Some time ago, Vladimir Putin established himself as the protector of "traditional Russian values". Nobody knows exactly what these values look like. Neither does Putin - the divorced man who had a striptease hall set up in his palace where former gymnast Alina Kabaeva could wrap herself around the pole. In the ears of his followers - mostly middle-aged women from the deepest Russian provinces - it must sound so nice when you talk about "traditional values", Putin thought. And so he never tires of talking about these ominous values.
Basically and fundamentally in Putin's value system is the premise that everyone in this world has to identify as either a man or a woman. Putin frankly admitted that he didn't understand anything else. "Do we want it to be parent #1, #2, or #3 instead of mom and dad? They've gone completely insane. Do we really want kids starting in elementary school being forced into perversions that lead to degradation and... lead to extinction?" he asked indignantly last September - just one example of what the Kremlin boss said on the subject.
Sergei Lavrov now took up his master's indignation. As if by accident, the seemingly eternal Russian foreign minister has also discovered a deep aversion to human diversity. At an international summit meeting in Moscow, he had nothing better to do than rant about diversity in Europe. There are now more than 80 families there, Lavrov explained with incomprehension. He had to experience the consequences of this development firsthand. At a summit meeting of the OSCE Council of Foreign Ministers in Sweden, he encountered "inhuman things":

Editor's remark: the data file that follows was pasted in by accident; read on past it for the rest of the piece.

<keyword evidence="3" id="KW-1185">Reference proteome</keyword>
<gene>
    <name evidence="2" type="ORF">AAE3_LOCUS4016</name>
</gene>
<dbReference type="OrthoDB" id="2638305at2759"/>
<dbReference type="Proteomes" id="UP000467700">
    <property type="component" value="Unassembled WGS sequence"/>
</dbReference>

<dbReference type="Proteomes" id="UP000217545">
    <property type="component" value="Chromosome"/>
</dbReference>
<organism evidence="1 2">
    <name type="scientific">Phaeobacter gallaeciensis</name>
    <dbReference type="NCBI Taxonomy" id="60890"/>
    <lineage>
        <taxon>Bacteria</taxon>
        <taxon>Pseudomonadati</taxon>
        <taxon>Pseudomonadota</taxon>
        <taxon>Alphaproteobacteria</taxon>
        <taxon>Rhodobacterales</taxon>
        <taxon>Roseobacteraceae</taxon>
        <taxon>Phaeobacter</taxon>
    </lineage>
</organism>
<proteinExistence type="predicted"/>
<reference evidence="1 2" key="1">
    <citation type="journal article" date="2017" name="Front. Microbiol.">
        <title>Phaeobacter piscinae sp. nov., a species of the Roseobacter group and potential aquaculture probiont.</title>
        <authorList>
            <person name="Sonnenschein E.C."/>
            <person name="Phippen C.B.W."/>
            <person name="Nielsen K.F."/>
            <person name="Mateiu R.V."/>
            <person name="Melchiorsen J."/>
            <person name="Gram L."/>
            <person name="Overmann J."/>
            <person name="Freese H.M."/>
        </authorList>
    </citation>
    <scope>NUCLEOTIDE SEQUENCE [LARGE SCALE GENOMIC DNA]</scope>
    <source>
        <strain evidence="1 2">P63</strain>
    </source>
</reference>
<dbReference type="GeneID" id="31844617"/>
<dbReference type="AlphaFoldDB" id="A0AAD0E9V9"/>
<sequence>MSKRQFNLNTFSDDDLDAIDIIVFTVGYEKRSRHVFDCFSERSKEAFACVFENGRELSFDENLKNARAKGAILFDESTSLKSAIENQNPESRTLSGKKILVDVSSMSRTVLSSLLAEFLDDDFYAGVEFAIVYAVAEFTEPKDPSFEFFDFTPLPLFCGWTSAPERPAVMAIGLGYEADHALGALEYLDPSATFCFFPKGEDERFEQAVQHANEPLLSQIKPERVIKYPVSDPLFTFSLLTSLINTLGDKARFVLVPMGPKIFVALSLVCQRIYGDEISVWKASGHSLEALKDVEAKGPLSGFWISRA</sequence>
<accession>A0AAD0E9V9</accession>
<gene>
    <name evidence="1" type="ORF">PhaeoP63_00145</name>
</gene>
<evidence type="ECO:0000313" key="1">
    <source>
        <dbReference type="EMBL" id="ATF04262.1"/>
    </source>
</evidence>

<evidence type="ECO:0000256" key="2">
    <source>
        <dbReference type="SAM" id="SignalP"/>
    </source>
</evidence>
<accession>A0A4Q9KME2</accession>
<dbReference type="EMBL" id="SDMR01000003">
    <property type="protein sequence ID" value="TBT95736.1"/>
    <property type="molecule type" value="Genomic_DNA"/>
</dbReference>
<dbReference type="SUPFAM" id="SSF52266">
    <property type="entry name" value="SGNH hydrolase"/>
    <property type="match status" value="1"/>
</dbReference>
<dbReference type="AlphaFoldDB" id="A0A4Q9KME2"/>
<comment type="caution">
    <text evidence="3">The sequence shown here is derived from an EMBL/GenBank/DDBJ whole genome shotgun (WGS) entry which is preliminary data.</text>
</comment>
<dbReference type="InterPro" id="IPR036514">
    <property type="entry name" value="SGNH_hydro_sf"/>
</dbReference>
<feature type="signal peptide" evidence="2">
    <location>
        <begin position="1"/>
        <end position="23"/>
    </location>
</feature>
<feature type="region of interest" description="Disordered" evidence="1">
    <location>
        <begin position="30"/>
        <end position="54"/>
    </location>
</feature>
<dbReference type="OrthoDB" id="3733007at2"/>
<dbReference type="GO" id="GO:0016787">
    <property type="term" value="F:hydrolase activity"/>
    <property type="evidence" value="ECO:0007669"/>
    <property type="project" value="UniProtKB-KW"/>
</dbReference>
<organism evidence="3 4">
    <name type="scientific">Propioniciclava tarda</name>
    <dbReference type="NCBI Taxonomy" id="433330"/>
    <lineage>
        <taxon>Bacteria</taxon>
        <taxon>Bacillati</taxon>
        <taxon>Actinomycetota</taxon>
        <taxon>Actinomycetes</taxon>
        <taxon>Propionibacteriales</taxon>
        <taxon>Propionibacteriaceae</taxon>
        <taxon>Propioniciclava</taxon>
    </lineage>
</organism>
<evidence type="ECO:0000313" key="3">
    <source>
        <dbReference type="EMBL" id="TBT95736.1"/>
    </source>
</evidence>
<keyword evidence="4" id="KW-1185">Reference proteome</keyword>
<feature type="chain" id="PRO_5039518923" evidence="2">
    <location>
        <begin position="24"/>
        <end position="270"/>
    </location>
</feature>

"Excuse me for the details, but during a break in the session I asked where the toilet was. They then showed me a door with the letters WC on it. I asked, 'Is this for women or for men?' And they answered me: 'With us everything is communal.' I didn't believe it, but it really was like that," Lavrov recalled, still full of disbelief. "You can't imagine how inhuman that is! Simply inhuman," said the Russian foreign minister.
Amazing words from the mouth of a man who has been in government for 18 years in a country where 23 percent of the population has to live without a connection to a sewage system. 18.1 percent of Russians use cesspools as toilets, in rural areas it is even 48.6 percent. And 4.9 percent have no access to any type of toilet. These are official data from the Russian statistical office Rosstat from 2021, whose evaluations and statistics are always in favor of the Kremlin.
As luck would have it, a deputy from Novosibirsk demonstrated the state of toilet culture in Russian society. At the same time as Lavrov was ranting about the "inhuman" conditions in Sweden, a certain Svetlana Kawerzina publicly celebrated the repair of a wooden toilet for bus drivers, which had been repaired on the governor's order.
"The toilet at the terminus of ORMZ (Bus 23) has been repaired," she reported. "Without doors it was pretty windy," wrote the deputy on the Russian social network VKontakte. In addition, the wooden structure was cleaned and treated with disinfectants, she assured, adding: "Our drivers have to work under acceptable conditions." At least the shack with a cesspool now has a wooden door. Lavrov should definitely clarify whether men and women have to go to the toilet together here. That would be "inhuman."